Among the best trolls by Albania: seeing two men playing cards on an improvised table, at the side of a highway and under the sun, in the absolute middle of nowhere and very far from any town or city, that make you wonder: a) how did they manage to get there since they don’t seem to have a car b) why there c) why are they playing cards few feet away from the border of the highway, at risk of being hit by a truck. At least go a little bit further and in the shade!

Greece: in this trip we only visited the north part of Greece, that seemed to me depopulated and with a rather dry ladscape. The cities I’ve been to, for example Ioannina and Kastoria, left me the impression of sleepiness I was mentioning above, of not having charisma. Thessaloniki, much bigger, is without any doubt more animated, but too touristy and chaotic for my taste.

One thing that surprised me a bit is that everywhere, especially in the lesser known and more isolated towns, it seems like there are no ancient buildings. I’m used to the picturesque towns of Italy, full of castles, towers, stony buildings and with a medieval appearance. In the north of Greece instead I haven’t seen any town that would suggest a long history. Many small towns are simply groups of houses with the aspect that I would define “normal”: with facades in cement, built recently. And the ancient houses, where have they gone?

Surprisingly, at least for what I was expecting considering the previous trips to Athens, it wasn’t easy to find quality food in the north of Greece. In the supermarkets there was a predominance of processed foods, and little fresh fish. Even finding a restaurant where to eat a real meal has been difficult. In Ioannina for example it seems like there is only a plethora of coffee-bars, where they serve drinks and snacks, but very few restaurants.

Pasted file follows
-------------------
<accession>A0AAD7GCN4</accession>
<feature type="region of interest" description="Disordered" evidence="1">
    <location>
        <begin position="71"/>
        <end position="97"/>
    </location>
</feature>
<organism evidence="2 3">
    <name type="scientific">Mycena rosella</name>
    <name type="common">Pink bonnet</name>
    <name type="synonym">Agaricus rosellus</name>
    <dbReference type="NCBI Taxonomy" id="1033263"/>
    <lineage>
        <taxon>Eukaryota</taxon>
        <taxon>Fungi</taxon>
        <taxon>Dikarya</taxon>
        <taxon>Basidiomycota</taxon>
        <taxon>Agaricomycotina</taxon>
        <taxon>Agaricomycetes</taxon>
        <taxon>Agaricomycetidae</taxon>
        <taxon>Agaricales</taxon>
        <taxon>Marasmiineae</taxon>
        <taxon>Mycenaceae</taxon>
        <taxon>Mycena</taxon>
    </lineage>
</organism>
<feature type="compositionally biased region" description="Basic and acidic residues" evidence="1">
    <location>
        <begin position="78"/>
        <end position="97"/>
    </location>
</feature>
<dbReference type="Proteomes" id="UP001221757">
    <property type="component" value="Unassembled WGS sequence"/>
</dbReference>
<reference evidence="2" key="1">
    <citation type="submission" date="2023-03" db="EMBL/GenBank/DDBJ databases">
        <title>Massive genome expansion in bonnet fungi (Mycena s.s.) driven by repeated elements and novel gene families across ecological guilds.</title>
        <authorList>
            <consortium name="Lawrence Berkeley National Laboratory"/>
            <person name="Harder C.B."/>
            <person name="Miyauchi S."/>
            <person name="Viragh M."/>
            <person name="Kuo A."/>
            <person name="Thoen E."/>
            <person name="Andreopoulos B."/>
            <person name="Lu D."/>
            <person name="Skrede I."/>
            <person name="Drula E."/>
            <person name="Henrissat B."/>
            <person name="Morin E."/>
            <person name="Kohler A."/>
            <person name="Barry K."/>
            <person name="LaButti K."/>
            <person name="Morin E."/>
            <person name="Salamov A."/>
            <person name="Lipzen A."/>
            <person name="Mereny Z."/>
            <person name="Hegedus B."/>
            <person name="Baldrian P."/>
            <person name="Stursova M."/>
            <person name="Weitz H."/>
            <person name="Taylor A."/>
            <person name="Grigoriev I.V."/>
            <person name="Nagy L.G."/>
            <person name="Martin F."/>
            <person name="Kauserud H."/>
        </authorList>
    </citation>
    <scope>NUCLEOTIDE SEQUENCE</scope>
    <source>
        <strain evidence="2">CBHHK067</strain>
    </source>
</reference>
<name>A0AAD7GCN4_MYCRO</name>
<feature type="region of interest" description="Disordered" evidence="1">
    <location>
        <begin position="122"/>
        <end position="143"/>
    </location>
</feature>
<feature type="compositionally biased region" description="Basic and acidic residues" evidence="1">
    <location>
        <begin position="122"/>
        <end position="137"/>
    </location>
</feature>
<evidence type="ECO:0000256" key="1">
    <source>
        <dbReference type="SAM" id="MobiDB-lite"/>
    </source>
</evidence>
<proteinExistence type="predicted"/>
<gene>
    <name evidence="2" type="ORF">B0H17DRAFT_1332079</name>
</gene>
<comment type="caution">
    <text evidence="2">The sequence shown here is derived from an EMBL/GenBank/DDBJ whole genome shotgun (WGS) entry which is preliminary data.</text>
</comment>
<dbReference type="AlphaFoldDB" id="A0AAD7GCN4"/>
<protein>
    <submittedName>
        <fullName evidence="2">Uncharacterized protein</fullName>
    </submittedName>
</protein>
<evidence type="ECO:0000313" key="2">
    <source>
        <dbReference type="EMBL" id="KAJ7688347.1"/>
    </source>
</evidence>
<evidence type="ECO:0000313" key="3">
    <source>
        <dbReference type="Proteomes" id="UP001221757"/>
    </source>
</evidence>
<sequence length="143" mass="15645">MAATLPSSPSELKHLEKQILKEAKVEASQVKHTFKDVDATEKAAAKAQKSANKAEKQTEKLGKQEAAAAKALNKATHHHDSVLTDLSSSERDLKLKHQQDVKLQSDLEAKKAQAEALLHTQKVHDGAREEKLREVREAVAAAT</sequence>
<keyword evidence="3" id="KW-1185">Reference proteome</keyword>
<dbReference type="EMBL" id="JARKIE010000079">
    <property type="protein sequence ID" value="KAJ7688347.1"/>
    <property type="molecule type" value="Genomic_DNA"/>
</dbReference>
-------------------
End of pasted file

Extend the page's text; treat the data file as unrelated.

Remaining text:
Misteries: in the countryside we noticed here and there small fields of tobacco and cotton. What do they do with such small harvests? The tobacco maybe is smuggled, but the cotton? Another mistery is the exaggerated number of pharmacies. In a small town with very small population we counted five, almost one next to the other.

Macedonia: after the break of “normality” in the north of Greece, close anyway to the Europe I’m familiar with, the trolling took off in Macedonia. It’s here that I’ve seen some of the weirdest scenes of the Balkans.

The absurd way of routing the electric wires to the buildings, of which I already had a taste in Albania anyway: large tangles of wires hanging on top of the poles, from which webs depart in all directions. I wonder: if there is a damage at one of the wires, how does the repairman find it in that mess? Again I’ve seen many unfinished and unused buildings (but not as many as in Albania) and an architecture with a style “slightly” inhomogeneous.

One bizarre thing is that several times I observed people trying to find what were the typical traits of people from Macedonia, and I didn’t succeed at all. In Albania, for example, I had found a certain recurrent scheme in the facial structures. In Macedonia instead I’ve been to a couple of cities where, no matter how hard I tried, there was no way, until I surrendered to the evidence: everybody seemed to be completely different from everybody.

In Macedonia I’ve seen one of the highest levels of obliviousness regarding aesthetics (the historical visit to an art gallery containing “artistic” posters that I commented -even if with arrogance- of being able to scribble with a pen myself, maybe while I’m chatting on the phone) and regarding the “concept” of food. The quality of fruits and vegetables seemed ok to me, the problem was to find protein: lack of fresh fish everywhere (anyway forgivable for a inland country) and especially good quality meat (there’s a lot of processed meat and predominantly pork). I’ve never noticed organic food in the supermarkets I’ve been to.

Serbia: I’ve seen very little of Serbia, we just did a raid of few hours with the car, in the south, passing some tiny villages on the road and until we reached Vranje, a town that has very vaguely the appearance of a town on the mountains of north Italy. I haven’t seen enough anyway to notice particular differences from the other countries of the Balkans nearby.